Balancing the needs of the regions

Balancing the needs of the regions

 Alannah MacTiernan, Minister for Regional Development.

Alannah MacTiernan, Minister for Regional Development.


The major take away from WAFarmers chief executive officer Trevor Whittington's opinion piece in last week's Farm Weekly was that he needs some specs.


THE major take away from WAFarmers chief executive officer Trevor Whittington's opinion piece in last week's Farm Weekly was that he needs some specs.

We recommend Trevor turns to page 183 of the State Government Budget Paper 3 - and see a full list of the $4.2 billion in Royalties for Regions funding our government is spending over the next four years.

It's concerning that the head of our State's farming advocacy group doesn't know his way around a budget paper.

Trevor's revision of history on the previous government's treatment of Royalties for Regions needs correcting.

The Blue on Green wars - the never-ending jostling between the Liberal and National parties in Colin Barnett's coalition government - was a structural fault line of the previous government.

The National Party - the needy junior partner - insisted that every cent spent in the regions be jointly announced with a National Party minister and emblazoned with the green Royalties for Regions logo.

The Regional Development Commissions - created in 1993 to drive economic development across the State - become miniature departments of Health and Education, without any of the history or expertise needed to ensure proper use of funds in those critical areas.

A "shadow budget" process emerged, where money was shovelled out the door without any of the independent oversight in place to protect taxpayer funding.

Funding for a hospital?

Warehouse the funding in a Regional Development Commission, make sure a National Party minister announces it, then rinse and repeat.

The result?

The Special Inquiry into Government Projects and Programs, led by John Langoulant, pointed to the mishandling of Royalties for Regions and the Regional Development portfolio as a key contributor to the demise of the State's finances under the previous government.

Trevor looks back on these days - and the $42b debt left behind by the previous government - as the heyday of good governance.

Over the past three years, our government - free of the burden of the Blue on Green wars - has gotten on with delivering for regional WA while bringing the State's finances back under control.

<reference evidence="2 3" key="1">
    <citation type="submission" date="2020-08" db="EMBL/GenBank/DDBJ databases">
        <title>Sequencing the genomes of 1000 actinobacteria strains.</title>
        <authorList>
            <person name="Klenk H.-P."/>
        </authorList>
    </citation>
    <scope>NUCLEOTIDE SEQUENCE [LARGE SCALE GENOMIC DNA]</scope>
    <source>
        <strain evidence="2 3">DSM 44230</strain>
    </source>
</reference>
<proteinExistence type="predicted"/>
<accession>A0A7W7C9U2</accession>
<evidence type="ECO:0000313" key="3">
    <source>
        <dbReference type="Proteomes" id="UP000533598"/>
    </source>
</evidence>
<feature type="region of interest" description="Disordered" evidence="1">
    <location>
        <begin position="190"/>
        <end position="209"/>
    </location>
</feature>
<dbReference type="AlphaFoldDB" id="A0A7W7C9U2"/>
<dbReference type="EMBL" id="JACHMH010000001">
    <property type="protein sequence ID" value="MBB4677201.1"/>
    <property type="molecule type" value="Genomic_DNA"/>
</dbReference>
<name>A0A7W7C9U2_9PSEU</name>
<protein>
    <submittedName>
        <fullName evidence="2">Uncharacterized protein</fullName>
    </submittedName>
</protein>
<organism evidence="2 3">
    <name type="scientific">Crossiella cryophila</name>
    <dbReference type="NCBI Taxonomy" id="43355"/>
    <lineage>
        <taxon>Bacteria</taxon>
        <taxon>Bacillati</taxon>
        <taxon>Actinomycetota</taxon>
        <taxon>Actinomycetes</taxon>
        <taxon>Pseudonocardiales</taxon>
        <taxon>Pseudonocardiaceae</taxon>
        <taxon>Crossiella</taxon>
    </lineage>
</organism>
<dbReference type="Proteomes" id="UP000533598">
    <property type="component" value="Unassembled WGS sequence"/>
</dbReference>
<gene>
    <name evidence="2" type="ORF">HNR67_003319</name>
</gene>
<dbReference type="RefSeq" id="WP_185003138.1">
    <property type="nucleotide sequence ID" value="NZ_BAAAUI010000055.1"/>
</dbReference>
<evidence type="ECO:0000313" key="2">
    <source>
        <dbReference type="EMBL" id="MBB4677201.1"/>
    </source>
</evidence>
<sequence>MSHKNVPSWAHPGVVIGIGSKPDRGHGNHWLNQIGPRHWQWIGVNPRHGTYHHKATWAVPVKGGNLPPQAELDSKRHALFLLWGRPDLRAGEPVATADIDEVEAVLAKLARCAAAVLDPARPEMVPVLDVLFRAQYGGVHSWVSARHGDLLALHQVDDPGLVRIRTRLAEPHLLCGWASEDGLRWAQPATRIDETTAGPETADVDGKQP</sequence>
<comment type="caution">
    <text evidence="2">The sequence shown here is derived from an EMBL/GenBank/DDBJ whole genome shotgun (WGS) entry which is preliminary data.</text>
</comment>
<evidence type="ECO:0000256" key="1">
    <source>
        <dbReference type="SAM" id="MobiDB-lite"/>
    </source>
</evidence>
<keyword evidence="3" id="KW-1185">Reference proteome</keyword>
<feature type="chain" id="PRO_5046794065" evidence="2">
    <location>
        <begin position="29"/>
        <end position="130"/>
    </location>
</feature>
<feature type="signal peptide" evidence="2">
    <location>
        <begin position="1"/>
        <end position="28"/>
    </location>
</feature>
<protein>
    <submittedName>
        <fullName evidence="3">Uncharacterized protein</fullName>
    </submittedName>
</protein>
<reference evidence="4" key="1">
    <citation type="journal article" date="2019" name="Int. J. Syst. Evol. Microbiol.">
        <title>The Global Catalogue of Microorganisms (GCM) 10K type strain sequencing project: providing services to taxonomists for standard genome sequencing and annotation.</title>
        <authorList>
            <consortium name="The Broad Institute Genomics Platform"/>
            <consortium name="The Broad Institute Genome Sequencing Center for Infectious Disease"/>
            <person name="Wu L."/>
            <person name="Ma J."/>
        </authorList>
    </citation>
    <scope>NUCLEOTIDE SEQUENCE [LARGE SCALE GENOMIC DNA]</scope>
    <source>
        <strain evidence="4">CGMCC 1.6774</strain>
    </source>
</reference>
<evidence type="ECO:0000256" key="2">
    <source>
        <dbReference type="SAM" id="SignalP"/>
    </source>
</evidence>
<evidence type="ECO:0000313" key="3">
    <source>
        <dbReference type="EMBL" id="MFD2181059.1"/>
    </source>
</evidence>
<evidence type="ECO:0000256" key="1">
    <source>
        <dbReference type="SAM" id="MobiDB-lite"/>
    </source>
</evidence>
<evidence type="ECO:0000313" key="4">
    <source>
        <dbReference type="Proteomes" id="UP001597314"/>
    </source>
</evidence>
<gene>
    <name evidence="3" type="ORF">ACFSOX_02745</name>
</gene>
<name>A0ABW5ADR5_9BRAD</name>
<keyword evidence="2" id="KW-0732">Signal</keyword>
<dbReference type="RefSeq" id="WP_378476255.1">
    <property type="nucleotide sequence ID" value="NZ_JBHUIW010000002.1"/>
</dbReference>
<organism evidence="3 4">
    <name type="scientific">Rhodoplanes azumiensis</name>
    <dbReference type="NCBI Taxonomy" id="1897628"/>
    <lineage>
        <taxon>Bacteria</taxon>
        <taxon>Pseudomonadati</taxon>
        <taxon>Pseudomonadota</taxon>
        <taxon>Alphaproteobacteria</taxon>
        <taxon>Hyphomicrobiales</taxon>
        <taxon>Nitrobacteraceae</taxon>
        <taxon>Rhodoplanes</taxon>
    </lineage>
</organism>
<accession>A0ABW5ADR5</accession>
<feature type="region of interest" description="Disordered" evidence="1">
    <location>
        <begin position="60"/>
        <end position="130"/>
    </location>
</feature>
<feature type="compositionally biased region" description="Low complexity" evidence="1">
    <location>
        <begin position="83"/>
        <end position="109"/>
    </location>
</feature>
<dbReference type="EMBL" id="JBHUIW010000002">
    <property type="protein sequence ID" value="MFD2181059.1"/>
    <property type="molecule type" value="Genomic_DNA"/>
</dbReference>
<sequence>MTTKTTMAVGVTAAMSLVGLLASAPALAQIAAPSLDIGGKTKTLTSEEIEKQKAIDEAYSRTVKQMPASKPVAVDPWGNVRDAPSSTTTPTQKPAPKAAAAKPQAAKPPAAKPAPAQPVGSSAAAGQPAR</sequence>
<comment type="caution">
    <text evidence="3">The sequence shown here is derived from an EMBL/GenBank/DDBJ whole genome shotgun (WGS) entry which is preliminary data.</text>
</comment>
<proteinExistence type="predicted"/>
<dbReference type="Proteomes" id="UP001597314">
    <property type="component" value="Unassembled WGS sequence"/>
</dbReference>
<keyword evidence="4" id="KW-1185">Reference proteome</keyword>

We're funding $4.2b in regional projects across the forward estimates, driven by the expert advice of the relevant departments and with proper scrutiny and oversight of spending.

Take the long-awaited $73.3 million Geraldton Health Campus redevelopment: funded through Royalties for Regions, led by the Department of Health and no need for an orgy of logos and ministers on every update.

Importantly, this has freed up the Regional Development Commissions and the Regional Development team in DPIRD to get on with the task they were created to do - driving economic development.

Programs such as the Regional Economic Development (RED) Grants - worth $28.8m over five years - provides commissions an opportunity to make targeted investments in job-creating projects on the ground in the regions.

These investments have enabled private sector projects in manufacturing, agriculture and tourism to get underway, creating sustainable jobs for our regional communities.

Development commissions have also taken the lead on our government's local content commitments in regional WA, with dedicated local content advisers in every region helping to link small businesses with lucrative government contracts.

In the agricultural space we have delivered desperately-needed certainty to the Department of Primary Industries and Regional Development.

The previous government's cuts to the agricultural budget are well known and led to the damaging habit of funding R&D through short-term Royalties for Regions grants.

In our 2019-20 Budget, the McGowan government injected $131m of additional expenditure into the department to provide a stable base moving forward.

Importantly, that included $59m from the Consolidated Account - putting agricultural R&D back into the core business of government, rather than a short-term Royalties for Regions project.

This has allowed DPIRD to get on with delivering critical R&D and biosecurity services for industry.

The COVID-19 pandemic has shown more than ever the importance of a strong and capable department and network of commissions - which have been invaluable in providing regional and industry intelligence to government.

And it was particularly ironic for Trevor to point to telecommunications as an area for increased investment, in the same week that our government announced 63 new mobile base stations across WA and the switch-on of our first complete Digital Farm broadband network.

The Digital Farm program has been a real success - our $5m first round is rolling out enterprise-grade broadband to more than 1200 farm businesses across WA, with another $2m round to be announced in coming weeks.

Projects such as the Bunbury Outer Ring Road and the Bindoon Bypass - while obviously not a favourite of Trevor Whittington's - are critical transport links for regional WA and will be welcomed by regional residents.

We welcome feedback from WAFarmers on budget priorities - that is the organisation doing its job.

My job, as a minister, is to balance the needs of our regional communities, deliver the projects that our regions need and ensure our State's finances remain sustainable.


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